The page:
In the electron discharge device illustrated in Fig. 4, the enclosing vessel comprises a metallic cylinder 50 having an internal annular shoulder portion 5|, and metallic annular end portions 52 and 53 having sealed thereto insulating members 54 and 55, respectively. Within the vessel are mounted an electron gun l3 and electrodes 31!, 3| and 38 which may be of the same general construction as the corresponding elements in the device shown in Fig. 1 and described hereinabove. The annular disc portion 33 of the electrode 30 is seated against one end of the internal annular portion 5| of the enclosing vessel and has bearing thereagainst a cylindrica1 metallic spacer 56 against which there is seated in turn the annular disc 36 of the electrode 3|. The electrodes 30 and 3| and the spacer 56 are fitted slidably within the cylinder 50 and may be clamped in position by a cylindrical sleeve 51 fitted within the metal cylinder 50.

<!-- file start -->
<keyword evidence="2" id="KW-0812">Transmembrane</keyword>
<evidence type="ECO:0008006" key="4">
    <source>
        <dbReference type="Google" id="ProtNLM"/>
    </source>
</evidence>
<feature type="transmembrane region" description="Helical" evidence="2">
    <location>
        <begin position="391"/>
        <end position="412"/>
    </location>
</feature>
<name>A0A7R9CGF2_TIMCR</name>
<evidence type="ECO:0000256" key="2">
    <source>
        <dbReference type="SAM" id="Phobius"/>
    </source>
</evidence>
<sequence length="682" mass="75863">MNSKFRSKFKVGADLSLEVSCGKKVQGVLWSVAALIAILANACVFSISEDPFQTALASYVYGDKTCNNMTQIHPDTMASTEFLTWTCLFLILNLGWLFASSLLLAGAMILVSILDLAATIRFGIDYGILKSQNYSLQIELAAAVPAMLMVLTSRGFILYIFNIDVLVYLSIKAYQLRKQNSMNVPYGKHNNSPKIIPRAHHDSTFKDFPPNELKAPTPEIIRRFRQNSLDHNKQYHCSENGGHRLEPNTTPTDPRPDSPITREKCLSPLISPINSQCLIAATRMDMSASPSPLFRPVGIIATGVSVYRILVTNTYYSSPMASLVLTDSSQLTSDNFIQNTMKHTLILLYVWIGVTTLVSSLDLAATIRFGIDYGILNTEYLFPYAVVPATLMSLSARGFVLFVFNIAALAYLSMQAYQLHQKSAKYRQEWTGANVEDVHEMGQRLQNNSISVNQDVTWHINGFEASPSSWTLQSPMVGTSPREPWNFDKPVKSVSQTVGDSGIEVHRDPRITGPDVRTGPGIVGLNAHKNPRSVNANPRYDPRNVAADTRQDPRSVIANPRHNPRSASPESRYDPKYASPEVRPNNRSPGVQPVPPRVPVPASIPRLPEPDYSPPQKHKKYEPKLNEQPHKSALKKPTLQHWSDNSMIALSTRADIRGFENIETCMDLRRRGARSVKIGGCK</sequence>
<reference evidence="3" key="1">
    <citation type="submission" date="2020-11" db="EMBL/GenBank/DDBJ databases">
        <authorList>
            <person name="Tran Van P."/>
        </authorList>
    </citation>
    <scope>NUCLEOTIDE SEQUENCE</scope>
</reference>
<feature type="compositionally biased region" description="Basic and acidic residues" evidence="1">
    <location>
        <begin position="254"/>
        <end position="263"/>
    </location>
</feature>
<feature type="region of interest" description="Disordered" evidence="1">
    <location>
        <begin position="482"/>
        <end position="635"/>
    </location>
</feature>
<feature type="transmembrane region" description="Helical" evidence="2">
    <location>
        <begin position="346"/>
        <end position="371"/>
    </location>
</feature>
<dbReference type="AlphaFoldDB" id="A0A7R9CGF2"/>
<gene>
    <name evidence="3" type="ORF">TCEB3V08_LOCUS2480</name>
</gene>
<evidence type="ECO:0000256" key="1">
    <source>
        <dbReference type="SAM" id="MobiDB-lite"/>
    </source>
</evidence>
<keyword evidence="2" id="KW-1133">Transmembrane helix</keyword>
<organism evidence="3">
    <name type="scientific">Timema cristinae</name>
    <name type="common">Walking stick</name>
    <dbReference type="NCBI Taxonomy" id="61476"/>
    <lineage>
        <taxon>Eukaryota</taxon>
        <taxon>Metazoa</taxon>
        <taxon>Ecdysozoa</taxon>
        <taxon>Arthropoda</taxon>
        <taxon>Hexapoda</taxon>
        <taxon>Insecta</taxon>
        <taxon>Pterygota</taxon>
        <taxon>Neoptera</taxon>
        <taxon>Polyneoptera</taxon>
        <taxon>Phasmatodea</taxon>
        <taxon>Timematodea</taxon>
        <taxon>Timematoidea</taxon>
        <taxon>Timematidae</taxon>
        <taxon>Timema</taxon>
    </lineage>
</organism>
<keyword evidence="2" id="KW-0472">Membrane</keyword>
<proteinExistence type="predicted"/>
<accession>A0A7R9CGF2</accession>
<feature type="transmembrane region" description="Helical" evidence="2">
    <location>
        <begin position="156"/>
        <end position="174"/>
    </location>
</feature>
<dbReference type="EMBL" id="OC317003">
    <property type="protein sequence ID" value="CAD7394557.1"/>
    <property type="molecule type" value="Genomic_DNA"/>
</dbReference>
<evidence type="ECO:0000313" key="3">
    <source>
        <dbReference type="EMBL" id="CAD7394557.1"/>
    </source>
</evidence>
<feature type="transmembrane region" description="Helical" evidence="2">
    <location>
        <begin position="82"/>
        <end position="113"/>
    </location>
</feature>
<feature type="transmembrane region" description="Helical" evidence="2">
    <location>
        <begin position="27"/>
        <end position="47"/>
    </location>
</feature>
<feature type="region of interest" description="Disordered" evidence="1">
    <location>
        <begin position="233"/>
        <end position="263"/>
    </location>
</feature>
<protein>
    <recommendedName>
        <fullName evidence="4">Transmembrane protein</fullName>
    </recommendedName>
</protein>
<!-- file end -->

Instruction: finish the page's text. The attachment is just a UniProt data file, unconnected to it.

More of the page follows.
In this construction, the resonant cavity is entirely within the enclosing vessel, being defined by the electrodes 30 and 3|, the spacer 56 and the portions of the cylinder 50 between the discs 33 and 36. Energy may be taken from the cavity through the conductor 59 which extends through an eyelet 58 secured to the cylinder 5!] and is hermetically sealed to the eyelet by a glass or other insulating bead. The cavity may be tuned through a coaxial line 60 of adjustable effective length in shunt with the cavity, the inner conductor of the coaxial line being connected to the disc 33 and the outer conductor of th coaxial line contacting and being secured to the metal cylinder 50.
The device illustrated in Fig. 4 may be operated in the same manner as the device shown in Figs;
1 and 2 as described heretofore.
A particular feature of the construction illustrated in Fig. 4 resides in the fact that the cavity does not include any joints so that power losses due to contact resistance losses in such joints or to radiation losses through gaps therein are avoided. Furthermore, the cavity is free from insulating material so that losses due to insulation in other constructions are avoided as are also extraneous capacities of such insulators. Also, it will be noted that this construction enable the very accurate alignment and spacing of the electrodes so that the construction of devices for operation at very high frequencies, at which accurate alignment and spacing of the electrodes is very important, is facilitated.